What is your proudest accomplishment with the program to date?
I’m proud of so many things our community has been able to achieve over the past few years.

The two standouts are probably the advocacy Fair Agenda drove over a number of years, in partnership with services and survivor advocates, to secure an increase in the federal government’s funding of family violence response. Our years of joint campaigning kept the issue of service access on the political agenda, and helped push the Federal Government to announce an additional $150 million of funding in the area over recent years.

The other standout would be the work we did to secure the decriminalisation of abortion in Queensland. Until last year, laws from 1899 were still in operation in Queensland, making abortion a crime for a woman and her doctor, except in very limited circumstances. Those laws increased the distress, delay and financial burden faced by Queenslanders who needed to end a pregnancy, particularly for those living in rural areas. Together with partners, Fair Agenda was able to drive campaigning that ensured a majority of MPs passed new laws removing abortion from the criminal code.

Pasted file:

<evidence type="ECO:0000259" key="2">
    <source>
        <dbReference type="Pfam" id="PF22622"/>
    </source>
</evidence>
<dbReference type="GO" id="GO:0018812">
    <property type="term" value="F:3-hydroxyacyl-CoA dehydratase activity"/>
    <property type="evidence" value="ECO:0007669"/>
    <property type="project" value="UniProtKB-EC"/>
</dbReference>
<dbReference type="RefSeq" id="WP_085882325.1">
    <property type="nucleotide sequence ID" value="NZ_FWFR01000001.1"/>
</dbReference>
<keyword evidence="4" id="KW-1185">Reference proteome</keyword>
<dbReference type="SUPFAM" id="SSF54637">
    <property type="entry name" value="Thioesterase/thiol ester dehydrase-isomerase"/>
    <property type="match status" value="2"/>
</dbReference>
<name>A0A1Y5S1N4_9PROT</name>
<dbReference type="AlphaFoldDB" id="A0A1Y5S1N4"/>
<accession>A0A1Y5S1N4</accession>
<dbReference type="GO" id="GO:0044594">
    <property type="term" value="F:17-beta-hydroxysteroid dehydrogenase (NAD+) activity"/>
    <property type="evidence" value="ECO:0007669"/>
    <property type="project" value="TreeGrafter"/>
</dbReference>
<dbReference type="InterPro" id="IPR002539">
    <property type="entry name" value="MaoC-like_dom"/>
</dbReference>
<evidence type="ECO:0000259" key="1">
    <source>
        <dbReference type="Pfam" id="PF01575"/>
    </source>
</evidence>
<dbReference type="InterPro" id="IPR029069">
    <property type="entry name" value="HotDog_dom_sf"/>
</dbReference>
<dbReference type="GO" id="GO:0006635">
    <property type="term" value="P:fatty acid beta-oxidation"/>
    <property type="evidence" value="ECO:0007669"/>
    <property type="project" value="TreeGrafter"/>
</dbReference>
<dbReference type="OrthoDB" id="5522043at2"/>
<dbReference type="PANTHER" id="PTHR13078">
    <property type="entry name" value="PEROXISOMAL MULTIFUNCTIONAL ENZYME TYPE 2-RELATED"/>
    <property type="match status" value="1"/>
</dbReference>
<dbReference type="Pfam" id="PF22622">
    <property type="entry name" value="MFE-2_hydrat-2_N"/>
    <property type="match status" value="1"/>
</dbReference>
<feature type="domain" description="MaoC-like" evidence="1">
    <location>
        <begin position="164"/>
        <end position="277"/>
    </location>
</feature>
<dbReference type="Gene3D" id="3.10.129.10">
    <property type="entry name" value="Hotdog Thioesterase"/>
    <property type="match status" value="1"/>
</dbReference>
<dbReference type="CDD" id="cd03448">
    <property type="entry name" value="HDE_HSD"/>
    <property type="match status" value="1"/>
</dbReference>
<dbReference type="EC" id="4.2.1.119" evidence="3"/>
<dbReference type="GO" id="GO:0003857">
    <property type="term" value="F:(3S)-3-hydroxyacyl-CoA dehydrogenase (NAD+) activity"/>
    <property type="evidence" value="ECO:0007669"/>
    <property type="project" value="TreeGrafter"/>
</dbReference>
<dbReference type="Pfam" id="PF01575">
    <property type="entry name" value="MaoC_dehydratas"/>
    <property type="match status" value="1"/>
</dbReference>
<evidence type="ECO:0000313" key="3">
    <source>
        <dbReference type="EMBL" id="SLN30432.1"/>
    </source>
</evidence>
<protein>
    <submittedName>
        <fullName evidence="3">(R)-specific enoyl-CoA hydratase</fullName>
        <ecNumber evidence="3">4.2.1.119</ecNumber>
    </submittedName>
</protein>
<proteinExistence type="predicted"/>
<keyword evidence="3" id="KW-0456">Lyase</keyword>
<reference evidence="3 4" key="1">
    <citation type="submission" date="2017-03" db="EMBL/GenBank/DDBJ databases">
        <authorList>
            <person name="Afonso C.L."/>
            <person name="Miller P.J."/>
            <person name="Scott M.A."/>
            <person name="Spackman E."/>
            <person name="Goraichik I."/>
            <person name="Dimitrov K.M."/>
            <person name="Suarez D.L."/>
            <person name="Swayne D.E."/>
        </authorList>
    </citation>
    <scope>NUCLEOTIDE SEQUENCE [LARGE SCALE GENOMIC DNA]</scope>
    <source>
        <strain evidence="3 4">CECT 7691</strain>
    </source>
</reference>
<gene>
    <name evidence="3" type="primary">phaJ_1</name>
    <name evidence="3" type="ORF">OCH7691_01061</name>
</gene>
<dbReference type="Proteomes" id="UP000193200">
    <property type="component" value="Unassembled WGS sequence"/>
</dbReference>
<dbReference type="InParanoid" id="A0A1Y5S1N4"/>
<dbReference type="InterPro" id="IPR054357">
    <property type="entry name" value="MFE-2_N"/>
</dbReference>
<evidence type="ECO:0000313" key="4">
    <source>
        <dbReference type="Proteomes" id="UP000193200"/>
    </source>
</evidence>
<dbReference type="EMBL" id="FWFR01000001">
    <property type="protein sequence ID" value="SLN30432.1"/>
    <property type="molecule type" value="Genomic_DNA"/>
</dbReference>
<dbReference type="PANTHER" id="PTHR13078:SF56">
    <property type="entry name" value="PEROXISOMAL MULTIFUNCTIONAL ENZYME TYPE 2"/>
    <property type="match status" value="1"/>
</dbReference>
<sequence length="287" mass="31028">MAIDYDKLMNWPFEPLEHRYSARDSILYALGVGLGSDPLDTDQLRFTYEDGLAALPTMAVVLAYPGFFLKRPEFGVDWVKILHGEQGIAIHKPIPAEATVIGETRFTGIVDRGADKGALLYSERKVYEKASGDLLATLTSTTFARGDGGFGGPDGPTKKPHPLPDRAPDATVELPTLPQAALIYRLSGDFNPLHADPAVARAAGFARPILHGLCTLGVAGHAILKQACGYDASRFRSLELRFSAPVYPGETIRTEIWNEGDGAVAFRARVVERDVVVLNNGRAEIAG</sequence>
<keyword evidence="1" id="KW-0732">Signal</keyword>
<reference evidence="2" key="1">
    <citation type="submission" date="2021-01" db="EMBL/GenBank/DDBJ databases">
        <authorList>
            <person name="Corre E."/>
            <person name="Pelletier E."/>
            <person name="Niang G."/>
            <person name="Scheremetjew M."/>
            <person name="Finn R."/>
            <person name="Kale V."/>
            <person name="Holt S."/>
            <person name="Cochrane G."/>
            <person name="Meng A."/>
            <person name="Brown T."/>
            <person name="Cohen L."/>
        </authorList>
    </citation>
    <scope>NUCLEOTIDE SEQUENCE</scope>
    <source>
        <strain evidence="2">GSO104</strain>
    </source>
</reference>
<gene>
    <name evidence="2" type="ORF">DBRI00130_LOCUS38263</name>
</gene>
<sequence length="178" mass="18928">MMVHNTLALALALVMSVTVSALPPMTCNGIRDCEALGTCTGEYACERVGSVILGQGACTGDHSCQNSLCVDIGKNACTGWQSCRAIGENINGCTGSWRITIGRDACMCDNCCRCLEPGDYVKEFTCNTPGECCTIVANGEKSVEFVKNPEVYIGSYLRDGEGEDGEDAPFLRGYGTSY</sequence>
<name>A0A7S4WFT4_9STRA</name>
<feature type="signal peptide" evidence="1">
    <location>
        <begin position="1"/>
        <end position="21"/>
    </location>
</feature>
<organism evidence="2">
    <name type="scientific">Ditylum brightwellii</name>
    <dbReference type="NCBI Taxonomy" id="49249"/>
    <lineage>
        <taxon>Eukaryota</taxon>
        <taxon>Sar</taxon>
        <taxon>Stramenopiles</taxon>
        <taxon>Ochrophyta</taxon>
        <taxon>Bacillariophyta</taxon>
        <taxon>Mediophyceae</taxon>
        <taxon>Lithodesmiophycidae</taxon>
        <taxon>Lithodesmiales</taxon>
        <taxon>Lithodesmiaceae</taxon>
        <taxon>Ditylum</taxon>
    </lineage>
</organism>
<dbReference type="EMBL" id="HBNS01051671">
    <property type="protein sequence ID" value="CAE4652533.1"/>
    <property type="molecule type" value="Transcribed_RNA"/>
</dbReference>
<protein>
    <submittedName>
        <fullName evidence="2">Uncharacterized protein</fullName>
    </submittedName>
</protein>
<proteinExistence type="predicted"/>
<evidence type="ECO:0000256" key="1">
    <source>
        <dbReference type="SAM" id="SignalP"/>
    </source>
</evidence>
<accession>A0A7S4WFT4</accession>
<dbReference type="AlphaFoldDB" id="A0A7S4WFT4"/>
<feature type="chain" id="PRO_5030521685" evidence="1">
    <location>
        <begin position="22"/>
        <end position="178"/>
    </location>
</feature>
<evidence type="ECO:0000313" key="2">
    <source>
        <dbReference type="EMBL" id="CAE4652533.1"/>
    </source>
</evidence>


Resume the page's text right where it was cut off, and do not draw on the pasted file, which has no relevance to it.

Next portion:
Many of our youth have mentioned that they find it difficult to implement change. How can we help them to realise the agency that they can have? What are some steps that they can take to have positive social impacts?
There are so many ways that we can all help affect change — but it can be really difficult to know where to start!

Obviously, I’d encourage anyone who is interested in issues of gender equality to sign up and become a Fair Agenda member. Once you do, we’ll email you from time to time about opportunities for you to take action and help win change on issues around women’s rights.